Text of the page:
Exploring the Counting of Ballot Papers Using “Delegated Transferable Vote”: Implications for Local and National Elections in the United Kingdom
Jonathan Bishop and Mark Beech
Delegated transferable voting (DTV) refers to an approach to counting votes in elections that extends non-preferential voting systems like First Past The Post (FPTP) to include a transferable element similar to Single Transferable Voting (STV) but instead of voters indicating who they wish their votes to go to on an individual level they entrust that decision in the candidate they vote for, who could be from a small political party that might otherwise be deemed a “wasted vote” under first-past-the-post systems where the candidate they least want could win by having the most votes but still have less than 50% of the popular vote. This chapter discusses how DTV might work in practice through an auto-ethnographic approach in which the authors play an active part in elections in order to test the approach. The elections contested in the UK included to local council level in the Pontypridd area and national elections to the UK Parliament and Welsh Assembly. The potential impact of DTV on these election and method of campaigning used at some of these elections might have had on the voting outcome are discussed.
Jonathan Bishop & Mark Beech (2017). Exploring the Counting of Ballot Papers Using “Delegated Transferable Vote”: Implications for Local and National Elections in the United Kingdom. In Y. Ibrahim (Ed.), Politics, Protest, and Empowerment in Digital Spaces (pp. 227-243). Hershey, PA: IGI Global. Available online: http://resources.crocels.com/wp-content/uploads/sites/4/counting-ballot-papers-using-dtv.pdf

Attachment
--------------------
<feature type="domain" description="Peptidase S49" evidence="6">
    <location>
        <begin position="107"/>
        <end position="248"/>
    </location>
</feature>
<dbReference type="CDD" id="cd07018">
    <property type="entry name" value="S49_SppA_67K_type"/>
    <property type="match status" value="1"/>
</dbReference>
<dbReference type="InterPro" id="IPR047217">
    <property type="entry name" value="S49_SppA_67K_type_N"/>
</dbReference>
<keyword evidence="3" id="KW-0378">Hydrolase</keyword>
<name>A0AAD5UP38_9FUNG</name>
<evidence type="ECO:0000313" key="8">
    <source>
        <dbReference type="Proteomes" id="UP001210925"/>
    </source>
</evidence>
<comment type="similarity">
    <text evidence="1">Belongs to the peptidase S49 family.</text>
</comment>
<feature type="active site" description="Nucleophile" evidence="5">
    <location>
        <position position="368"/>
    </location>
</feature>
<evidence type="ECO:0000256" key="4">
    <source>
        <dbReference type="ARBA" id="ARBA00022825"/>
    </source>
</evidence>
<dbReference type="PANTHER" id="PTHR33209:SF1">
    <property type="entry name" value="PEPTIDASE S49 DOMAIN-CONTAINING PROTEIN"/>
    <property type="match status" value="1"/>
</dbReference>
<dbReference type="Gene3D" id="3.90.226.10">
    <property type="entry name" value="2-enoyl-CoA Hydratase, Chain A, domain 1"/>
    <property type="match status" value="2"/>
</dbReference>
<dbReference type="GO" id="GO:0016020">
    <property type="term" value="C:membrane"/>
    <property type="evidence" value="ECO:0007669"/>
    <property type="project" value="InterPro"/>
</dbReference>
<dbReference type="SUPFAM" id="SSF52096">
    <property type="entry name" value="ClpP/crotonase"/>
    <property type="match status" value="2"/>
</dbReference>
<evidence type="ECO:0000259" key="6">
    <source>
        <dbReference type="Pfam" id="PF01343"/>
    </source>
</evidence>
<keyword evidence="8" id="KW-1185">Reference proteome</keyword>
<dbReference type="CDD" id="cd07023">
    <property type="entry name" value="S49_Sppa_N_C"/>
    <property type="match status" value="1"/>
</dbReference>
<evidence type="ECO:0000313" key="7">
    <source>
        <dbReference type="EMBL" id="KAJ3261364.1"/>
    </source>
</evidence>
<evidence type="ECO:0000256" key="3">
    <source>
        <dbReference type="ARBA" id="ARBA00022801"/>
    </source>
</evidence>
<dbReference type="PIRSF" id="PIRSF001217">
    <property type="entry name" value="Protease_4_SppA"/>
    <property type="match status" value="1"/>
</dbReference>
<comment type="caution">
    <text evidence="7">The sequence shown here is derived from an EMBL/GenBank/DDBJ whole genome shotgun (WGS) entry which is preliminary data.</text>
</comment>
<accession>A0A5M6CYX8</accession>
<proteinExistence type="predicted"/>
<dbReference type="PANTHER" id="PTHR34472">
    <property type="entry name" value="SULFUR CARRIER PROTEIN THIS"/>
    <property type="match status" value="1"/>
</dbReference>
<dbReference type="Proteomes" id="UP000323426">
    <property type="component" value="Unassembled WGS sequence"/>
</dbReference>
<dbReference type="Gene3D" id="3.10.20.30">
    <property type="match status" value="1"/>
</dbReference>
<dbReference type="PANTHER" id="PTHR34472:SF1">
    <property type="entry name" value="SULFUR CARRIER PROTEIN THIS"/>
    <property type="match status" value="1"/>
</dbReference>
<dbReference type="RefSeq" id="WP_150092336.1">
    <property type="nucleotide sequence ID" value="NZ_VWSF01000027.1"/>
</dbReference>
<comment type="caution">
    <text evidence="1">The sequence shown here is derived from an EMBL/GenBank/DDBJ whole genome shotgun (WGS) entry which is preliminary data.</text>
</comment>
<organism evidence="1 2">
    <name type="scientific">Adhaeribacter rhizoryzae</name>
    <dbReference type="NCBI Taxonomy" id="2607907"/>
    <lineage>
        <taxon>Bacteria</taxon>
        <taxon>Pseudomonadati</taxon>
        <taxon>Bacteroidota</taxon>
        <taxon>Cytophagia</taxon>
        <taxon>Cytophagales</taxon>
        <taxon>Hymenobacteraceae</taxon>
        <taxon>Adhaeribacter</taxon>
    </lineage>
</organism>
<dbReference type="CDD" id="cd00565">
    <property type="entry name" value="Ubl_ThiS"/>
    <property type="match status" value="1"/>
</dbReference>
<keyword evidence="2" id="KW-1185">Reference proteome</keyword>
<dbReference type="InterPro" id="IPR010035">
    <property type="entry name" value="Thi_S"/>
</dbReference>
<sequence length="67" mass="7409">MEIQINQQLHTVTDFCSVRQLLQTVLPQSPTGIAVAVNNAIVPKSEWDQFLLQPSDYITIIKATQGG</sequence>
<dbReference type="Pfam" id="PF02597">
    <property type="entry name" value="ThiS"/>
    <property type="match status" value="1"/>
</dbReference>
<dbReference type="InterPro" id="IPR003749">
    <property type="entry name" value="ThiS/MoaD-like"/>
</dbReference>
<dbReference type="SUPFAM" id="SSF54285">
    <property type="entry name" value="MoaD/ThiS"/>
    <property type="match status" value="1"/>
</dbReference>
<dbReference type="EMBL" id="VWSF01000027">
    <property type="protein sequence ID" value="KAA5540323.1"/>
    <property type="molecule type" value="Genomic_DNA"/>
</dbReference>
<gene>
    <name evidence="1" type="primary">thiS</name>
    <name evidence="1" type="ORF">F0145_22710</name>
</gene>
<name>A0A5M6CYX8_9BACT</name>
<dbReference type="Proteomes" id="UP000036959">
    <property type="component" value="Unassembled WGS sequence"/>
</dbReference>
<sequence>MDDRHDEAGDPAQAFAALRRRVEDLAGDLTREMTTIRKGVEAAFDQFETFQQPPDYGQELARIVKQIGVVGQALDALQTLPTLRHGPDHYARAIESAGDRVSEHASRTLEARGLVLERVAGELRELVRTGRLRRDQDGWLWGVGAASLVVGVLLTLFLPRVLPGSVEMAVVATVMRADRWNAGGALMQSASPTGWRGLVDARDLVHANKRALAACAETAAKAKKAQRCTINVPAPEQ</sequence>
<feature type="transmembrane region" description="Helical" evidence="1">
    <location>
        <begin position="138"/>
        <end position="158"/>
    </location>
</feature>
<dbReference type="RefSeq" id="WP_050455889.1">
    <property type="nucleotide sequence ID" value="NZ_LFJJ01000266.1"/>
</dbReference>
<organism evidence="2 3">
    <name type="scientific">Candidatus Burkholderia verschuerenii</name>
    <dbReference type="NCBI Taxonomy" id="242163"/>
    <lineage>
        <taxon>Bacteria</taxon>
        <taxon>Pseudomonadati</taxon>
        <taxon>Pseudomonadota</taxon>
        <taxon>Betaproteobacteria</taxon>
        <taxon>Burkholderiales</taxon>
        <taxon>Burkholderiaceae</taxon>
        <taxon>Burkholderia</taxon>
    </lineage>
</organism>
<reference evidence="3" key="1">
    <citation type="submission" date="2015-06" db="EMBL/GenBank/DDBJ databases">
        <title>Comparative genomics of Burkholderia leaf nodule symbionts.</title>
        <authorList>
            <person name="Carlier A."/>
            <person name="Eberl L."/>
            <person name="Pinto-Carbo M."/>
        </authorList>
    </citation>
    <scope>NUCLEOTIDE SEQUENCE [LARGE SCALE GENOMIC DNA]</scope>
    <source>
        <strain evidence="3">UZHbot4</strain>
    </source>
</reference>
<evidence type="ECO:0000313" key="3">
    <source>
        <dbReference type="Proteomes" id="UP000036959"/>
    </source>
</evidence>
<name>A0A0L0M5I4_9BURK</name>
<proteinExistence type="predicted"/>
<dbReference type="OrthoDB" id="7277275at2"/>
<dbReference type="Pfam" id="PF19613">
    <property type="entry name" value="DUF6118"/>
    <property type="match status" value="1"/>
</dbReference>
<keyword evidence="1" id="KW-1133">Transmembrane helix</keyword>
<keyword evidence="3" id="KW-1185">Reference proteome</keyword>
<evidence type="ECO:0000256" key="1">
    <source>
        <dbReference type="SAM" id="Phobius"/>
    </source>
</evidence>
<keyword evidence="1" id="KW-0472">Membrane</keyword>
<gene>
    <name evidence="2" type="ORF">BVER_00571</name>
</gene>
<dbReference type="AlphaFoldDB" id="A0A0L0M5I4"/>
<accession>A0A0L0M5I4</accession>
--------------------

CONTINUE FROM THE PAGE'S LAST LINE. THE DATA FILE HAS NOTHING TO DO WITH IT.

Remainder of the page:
The role of affective computing for ensuring safety in at-risk educational environments: The development of ‘VoisJet’ and ‘VoisEye’ for forensic phonetical analysis
Jonathan Bishop and Darren Bellenger
This paper presents an introduction to the use of affective computing in at-risk educational environments, such as those that schools located in areas where there is armed conflict and for the safeguarding of children and at-risk adults more generally. This paper has discussed the improvement of the EigenFace based facial emotion recognition by continually streamlining the facial dataset used and its application in at-risk educational environments. One of these mimics the authors’ EigenFaces library and appears to have better performance in poor lighting and poor camera situations, making it possibly better for drone use. It is therefore paramount that as the authors develop the system further that they keep each component separate, in case it is decided to utilise commercial libraries (e.g. Microsoft Project Oxford) for certain aspects. A structure such as VoisOver that allows for third party technologies to be plugged in would mean the authors’ code can remain separate from that of third party plug-ins, namely specific algorithms for identifying the core 12 emotion sets the authors have devised in contexts that might not even have been considered yet. Such algorithms could work with the system described in this paper to make its operation in at-risk educational environments even more possible.